When my first child was born I went into postpartum thinking that breastfeeding would just happen. My body was "made for it" so It shouldn't take much effort. Right? WRONG! I found myself a few days in with a jaundiced baby not latching well, needing more than I had to give, and doctors who told me I needed to supplement. I was shocked and dismayed. As a first-time mom, formula felt like a dirty word. Formula felt like failure.
I was determined to fix the situation and started pumping 12 times a day, taking a god-awful concoction of brewers yeast and black strap molasses and nursing with a contraption taped to my boob that basically fed my infant formula through a straw while he maybe got a teeny, tiny minuscule amount of breast milk from me.
Nothing worked and I found myself with super chapped nipples, gaining weight from drinking molasses three times a day and feeling depressed and bad about myself. So after three months of putting myself through the ringer both mentally and physically, I stopped breastfeeding.
The good news is that my little guy is happy and healthy—regardless of much more formula than breast milk. I knew I'd done everything I could to get him the most milk I had to give. Sadly, however it came at the price of enjoying life while my son was little.
When I got pregnant again, I decided to try to breastfeed again, but was determined not to torture myself if the same situation occurred. As luck would have it, my girl was a chunker at birth, and, while my supply was much better than it was before, I just couldn't keep up with her hunger.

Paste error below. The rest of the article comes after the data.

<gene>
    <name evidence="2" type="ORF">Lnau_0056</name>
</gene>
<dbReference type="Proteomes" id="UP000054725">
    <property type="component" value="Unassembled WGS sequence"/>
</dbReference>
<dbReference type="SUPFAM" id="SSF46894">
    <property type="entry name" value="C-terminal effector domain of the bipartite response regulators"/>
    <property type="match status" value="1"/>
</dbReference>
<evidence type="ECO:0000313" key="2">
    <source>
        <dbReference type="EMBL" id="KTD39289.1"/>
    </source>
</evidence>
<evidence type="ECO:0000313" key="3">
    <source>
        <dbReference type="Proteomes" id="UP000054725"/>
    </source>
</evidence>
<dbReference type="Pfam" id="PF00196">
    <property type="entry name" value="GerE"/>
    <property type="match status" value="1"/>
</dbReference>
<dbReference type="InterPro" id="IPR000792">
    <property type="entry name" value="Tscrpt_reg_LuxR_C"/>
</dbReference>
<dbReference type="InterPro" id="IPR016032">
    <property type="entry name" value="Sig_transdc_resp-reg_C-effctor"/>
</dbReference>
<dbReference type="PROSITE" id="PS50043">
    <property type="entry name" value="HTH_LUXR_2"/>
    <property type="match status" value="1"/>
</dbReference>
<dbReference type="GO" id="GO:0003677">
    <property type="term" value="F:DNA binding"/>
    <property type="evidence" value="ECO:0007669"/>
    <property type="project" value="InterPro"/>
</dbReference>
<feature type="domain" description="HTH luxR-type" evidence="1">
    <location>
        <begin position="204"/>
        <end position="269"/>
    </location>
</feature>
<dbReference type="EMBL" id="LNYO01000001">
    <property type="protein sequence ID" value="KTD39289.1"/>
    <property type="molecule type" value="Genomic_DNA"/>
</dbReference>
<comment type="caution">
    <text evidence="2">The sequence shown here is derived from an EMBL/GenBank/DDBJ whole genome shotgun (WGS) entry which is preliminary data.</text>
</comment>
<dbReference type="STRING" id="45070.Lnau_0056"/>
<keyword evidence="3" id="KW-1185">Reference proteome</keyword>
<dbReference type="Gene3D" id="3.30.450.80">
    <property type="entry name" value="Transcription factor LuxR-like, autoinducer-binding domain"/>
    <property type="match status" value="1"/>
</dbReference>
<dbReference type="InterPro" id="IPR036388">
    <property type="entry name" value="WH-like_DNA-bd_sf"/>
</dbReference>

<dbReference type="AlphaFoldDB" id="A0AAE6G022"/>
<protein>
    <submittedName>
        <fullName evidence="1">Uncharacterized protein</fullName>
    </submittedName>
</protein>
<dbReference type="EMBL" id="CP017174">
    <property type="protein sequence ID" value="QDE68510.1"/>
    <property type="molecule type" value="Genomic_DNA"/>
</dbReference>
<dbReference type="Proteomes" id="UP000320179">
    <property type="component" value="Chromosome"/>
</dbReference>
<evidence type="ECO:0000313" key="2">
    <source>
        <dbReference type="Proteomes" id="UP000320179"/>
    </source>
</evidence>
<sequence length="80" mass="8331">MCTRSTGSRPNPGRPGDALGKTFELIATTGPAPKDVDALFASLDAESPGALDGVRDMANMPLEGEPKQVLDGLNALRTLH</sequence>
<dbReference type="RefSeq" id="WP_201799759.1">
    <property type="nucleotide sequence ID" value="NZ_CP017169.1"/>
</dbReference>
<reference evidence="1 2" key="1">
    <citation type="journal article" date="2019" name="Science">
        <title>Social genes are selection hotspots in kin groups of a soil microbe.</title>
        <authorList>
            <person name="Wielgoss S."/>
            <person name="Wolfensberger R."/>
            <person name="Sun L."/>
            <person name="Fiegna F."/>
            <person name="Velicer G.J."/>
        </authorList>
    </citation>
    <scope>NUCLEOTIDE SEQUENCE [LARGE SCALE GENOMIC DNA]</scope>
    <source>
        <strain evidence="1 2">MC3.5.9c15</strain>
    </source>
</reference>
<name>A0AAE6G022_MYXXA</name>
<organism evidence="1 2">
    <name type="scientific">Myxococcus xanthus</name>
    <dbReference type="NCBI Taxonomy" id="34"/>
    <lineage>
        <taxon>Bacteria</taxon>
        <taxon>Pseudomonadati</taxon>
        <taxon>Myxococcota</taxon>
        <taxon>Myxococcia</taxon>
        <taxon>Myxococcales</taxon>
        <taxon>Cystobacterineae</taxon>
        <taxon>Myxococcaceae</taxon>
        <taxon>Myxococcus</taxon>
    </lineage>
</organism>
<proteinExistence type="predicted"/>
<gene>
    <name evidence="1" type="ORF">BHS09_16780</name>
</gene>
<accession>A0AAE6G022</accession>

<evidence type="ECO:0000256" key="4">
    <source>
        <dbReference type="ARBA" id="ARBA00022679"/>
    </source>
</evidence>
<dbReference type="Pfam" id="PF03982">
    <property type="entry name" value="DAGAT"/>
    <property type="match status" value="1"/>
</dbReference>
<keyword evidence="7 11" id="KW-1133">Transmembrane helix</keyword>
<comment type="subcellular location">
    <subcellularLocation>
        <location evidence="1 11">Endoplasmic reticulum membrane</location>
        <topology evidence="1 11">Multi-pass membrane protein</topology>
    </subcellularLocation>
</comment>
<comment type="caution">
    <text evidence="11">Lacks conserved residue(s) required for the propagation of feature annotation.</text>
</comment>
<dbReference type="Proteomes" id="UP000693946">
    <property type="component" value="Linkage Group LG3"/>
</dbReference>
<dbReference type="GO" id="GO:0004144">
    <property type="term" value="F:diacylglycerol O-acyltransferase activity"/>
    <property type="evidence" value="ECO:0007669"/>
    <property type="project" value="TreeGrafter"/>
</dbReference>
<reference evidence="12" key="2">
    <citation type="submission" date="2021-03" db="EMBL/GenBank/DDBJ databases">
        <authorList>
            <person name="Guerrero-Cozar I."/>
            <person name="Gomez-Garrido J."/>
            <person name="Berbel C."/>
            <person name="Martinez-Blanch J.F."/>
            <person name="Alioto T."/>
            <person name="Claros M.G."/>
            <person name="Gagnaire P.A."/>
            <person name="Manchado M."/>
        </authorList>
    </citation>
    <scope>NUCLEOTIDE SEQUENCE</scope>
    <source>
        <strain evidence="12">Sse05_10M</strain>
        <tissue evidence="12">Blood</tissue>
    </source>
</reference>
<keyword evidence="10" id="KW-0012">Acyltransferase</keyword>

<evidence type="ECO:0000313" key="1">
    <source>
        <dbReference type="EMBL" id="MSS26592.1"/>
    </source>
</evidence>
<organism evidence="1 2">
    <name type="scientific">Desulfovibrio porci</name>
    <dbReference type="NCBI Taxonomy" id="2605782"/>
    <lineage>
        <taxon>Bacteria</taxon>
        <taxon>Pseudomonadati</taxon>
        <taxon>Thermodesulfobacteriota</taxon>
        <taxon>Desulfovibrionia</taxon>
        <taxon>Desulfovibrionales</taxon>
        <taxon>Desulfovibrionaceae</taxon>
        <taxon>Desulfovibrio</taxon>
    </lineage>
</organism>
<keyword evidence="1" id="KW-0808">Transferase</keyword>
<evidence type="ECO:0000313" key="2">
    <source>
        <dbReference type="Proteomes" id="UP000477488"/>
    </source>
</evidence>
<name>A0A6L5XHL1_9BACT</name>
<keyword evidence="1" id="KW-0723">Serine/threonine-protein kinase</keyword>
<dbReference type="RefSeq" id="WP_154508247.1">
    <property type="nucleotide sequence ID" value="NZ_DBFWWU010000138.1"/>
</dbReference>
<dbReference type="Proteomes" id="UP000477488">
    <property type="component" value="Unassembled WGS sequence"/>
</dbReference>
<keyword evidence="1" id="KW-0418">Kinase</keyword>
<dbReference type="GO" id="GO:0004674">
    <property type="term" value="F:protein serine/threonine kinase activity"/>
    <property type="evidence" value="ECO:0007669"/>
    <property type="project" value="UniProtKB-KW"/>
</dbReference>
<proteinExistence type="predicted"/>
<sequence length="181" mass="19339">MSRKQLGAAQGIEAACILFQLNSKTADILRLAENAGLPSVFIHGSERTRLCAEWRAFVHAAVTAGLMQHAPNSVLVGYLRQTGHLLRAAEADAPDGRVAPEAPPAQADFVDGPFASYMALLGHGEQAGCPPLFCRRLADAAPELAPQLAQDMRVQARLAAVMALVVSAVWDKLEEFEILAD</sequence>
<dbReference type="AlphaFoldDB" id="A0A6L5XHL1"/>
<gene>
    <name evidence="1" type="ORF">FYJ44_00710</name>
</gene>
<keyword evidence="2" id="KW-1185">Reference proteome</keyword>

For me, a combination of both has helped me relax and enjoy nursing my little one while she is still little.
So back on the supplementing/pumping cycle I went. I didn't want to give up on nursing completely and knew if I continued giving bottles of formula she'd nurse less and I'd lose the supply I had. I felt myself getting stressed again.
Something needed to give.
So, through some trial and error I came up with a hack that allowed me to make sure my girl was good and full while also nursing as much as possible. I like to call this plan the Nursing Sandwich.
Here's how it works:
1. Begin each feeding by nursing your baby on both sides. Try to make sure Baby completely empties both breasts.
2. If Baby is not content and still seems hungry, offer an ounce or two of formula. Pay attention to Baby's body language to stop eating. Don't force feed or encourage to finish the bottle if Baby doesn't seem interested or turns away.
3. Change diaper, play and spend time with baby while he/she is awake.
4. Nurse again to sleep. Preferably both sides if possible.
This method might sound simple and maybe everyone who struggles with supply issues already does this. But for me, it was life-changing. I feel like my baby girl is getting all the milk she can from me and I'm able to keep my supply because of the frequency and length that I nurse.
I can rest easy knowing that she's not hungry by offering a bottle when I have nothing left to give. True, feedings take a long time, but I'd much rather be spending that time snuggling my newborn than in a room alone depressed and being milked by a machine.
In the end, I'm a firm believer that while "breast is best," formula-fed kiddos turn out just as great as well. For me, a combination of both has helped me relax and enjoy nursing my little one while she is still little. Because this time around one thing I do know for sure is that this precious time really does go by in the blink of an eye.
And I intend on not missing another second of it.
DISCLAIMER: I am not a lactation consultant or medical professional. My thoughts and opinions are my own and not intended as medical advice.